The influenza pandemic of 2009 provided a unique opportunity, unlike seasonal influenza the “novel” virus did not target those at the extremes of age and its impact had the greatest effect on other, less appreciated, at risk populations; those with asthma, obesity and pregnancy [5]. The paper by Jha et al. [15] describes the effect of influenza H1N1pdm09 on 133 adults admitted during this time to UK hospitals. Asthma was the most prevalent pre-existent condition, in 30%, with most being female. In asthma the disease was less severe, with fewer intubations and a shorter length of stay. Suboptimal prior asthma control could be inferred, with only 16/40 asthmatics on regular inhaled corticosteroids. Uniquely the investigators studied the pathogenesis of this naturally occurring event, looking at immune responses within 24 h of presentation, at 48 h and 4 weeks later, measuring mediators by nasal absorption and peripheral blood RNA profiling. All patients demonstrated a heightened type 1 immune response. In the first 24 h, patients with asthma had reduced general immune responses, with lower serum IL-6, tumour necrosis factor (TNF)-α, CXCL-8, 9, IL-10, IL-17 and CCL-2. Interestingly they demonstrated elevated serum interferon-α2a, indicating a more robust type 1 systemic antiviral interferon response, suggesting those with asthma could clearly trigger an interferon response, at least once the immune response to infection has been activated systemically. There was no difference seen in terms of virus titres. Importantly, though, those with asthma did not demonstrate a heightened type 2 immune signature, and although peripheral blood eosinophils and atopic status were not recorded, there was no difference in serum total IgE, periosten, blood eosinophil genes, or nasal IL-13, -4 or -5, regardless of inhaled or systemic corticosteroid use.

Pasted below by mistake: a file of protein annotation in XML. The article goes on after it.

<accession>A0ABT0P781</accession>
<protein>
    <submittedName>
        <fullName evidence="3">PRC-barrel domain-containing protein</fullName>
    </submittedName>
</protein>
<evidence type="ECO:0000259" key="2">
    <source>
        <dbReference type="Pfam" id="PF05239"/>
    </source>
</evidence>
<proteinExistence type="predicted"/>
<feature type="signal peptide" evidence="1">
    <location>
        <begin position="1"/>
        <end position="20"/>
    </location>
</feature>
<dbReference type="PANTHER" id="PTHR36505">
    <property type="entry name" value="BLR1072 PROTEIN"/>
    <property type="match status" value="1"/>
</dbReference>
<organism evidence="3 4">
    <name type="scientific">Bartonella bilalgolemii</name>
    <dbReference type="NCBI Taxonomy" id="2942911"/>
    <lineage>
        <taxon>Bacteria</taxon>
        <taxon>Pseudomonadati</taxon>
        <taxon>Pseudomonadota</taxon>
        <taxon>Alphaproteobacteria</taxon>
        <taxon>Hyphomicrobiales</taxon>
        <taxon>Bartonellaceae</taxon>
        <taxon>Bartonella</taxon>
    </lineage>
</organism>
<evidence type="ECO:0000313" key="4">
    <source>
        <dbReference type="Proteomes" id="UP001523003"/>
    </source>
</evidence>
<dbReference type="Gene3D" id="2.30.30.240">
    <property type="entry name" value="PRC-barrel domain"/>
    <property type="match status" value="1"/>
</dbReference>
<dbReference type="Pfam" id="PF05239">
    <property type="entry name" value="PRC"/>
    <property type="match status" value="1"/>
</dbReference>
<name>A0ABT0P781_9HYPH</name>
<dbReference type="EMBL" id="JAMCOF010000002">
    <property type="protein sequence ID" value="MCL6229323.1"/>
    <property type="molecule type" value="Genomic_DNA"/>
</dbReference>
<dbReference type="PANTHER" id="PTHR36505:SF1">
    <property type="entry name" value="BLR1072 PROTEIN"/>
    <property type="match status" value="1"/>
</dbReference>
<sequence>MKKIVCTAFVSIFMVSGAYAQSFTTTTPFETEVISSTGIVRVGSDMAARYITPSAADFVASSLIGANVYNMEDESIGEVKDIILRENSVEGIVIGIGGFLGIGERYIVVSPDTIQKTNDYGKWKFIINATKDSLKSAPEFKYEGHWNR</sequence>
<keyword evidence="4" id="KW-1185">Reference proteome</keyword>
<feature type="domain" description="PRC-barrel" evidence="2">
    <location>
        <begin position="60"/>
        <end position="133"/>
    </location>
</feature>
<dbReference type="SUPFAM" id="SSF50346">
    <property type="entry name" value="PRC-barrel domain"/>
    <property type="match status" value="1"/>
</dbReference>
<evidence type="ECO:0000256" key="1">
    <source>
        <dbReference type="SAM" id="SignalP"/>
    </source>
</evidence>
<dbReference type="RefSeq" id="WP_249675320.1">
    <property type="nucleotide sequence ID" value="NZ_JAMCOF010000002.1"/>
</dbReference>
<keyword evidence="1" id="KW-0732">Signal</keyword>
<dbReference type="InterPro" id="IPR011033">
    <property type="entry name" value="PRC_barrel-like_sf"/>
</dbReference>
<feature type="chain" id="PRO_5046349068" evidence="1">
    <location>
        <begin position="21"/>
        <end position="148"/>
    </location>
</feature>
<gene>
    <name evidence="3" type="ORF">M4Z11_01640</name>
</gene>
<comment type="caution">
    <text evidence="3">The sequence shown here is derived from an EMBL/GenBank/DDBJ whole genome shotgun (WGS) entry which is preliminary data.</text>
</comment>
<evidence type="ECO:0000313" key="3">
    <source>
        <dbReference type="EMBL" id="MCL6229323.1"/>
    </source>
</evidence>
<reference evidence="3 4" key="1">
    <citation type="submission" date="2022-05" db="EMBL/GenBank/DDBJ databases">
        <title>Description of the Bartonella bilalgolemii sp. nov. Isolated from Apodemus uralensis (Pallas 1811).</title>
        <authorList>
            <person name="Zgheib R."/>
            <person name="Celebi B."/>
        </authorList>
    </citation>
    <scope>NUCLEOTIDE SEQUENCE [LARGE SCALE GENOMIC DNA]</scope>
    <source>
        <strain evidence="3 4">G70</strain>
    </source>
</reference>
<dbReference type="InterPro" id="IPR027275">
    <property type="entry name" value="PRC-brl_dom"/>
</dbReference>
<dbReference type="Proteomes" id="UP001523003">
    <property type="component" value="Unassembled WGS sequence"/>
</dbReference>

So what do these data tell us? Those with asthma were more likely to present earlier as a consequence of their airway symptoms, as opposed to the seriousness of the systemic influenza infection, as supported by their better clinical outcomes. In all cases, natural severe influenza infection results in a strong, mostly type 1 immune response, with no evidence of heightened type 2 immune responses in asthma, at least acutely. The reduced generalised immune response seen in asthma could be an effect of systemic corticosteroid use, but equally is likely to reflect a less severe systemic illness. An exaggerated systemic immune response was associated with worse outcomes for those without asthma, as has been previously shown [16]. The missing comparator group though is the general public who were otherwise “well” and those with asthma doubtless believed they belonged to, who became infected with influenza but did not need hospitalisation. The susceptibility experienced by those with asthma then appears to rest with their chronic airway disease, not their failure to mount an effective systemic antiviral immune response.

This view is supported by a recent chronic house dust mite model of asthma and influenza infection. The UBIOPRED consortium demonstrated neither an increased type 1 or type 2 response in asthma, but rather an early enhanced innate immune response with heightened release 14 h after infection of IL-33, KC, TNF-α, CXCL-10, IL-12p40 and consequent mucus hypersecretion and airway reactivity, not attenuated by inhaled corticosteroids, but by systemic corticosteroids and a monoclonal antibody to IL-5 [17]. The model could not detect differences in early interferon responses, but probably lacked the precision to see this earliest of innate airway responses. They did see an early increase in viral replication, suggesting the initial antiviral response was, if not impaired, at least delayed, with an exaggerated later systemic interferon-γ response. The protection from systemic corticosteroids and anti-IL-5 was associated with evidence of increased airway repair as indicated by enhanced amphiregulin [17]. These results imply the problem lies in the dysregulated response of the airway epithelium and resident immune cells.

The evidence provided by Jha et al. [15] supports the view that the effect of viruses such as influenza on asthma exacerbations is not the result of either exaggerated type 1 or 2 immune responses in asthma, consistent with Salter's view that it is the “exalted sensibility that the inflammation gives rise to” that results in susceptibility to viruses such as influenza. To prevent acute exacerbations in asthma we need to restore or bring balance back to the innate immune responses present in the airways of asthmatics.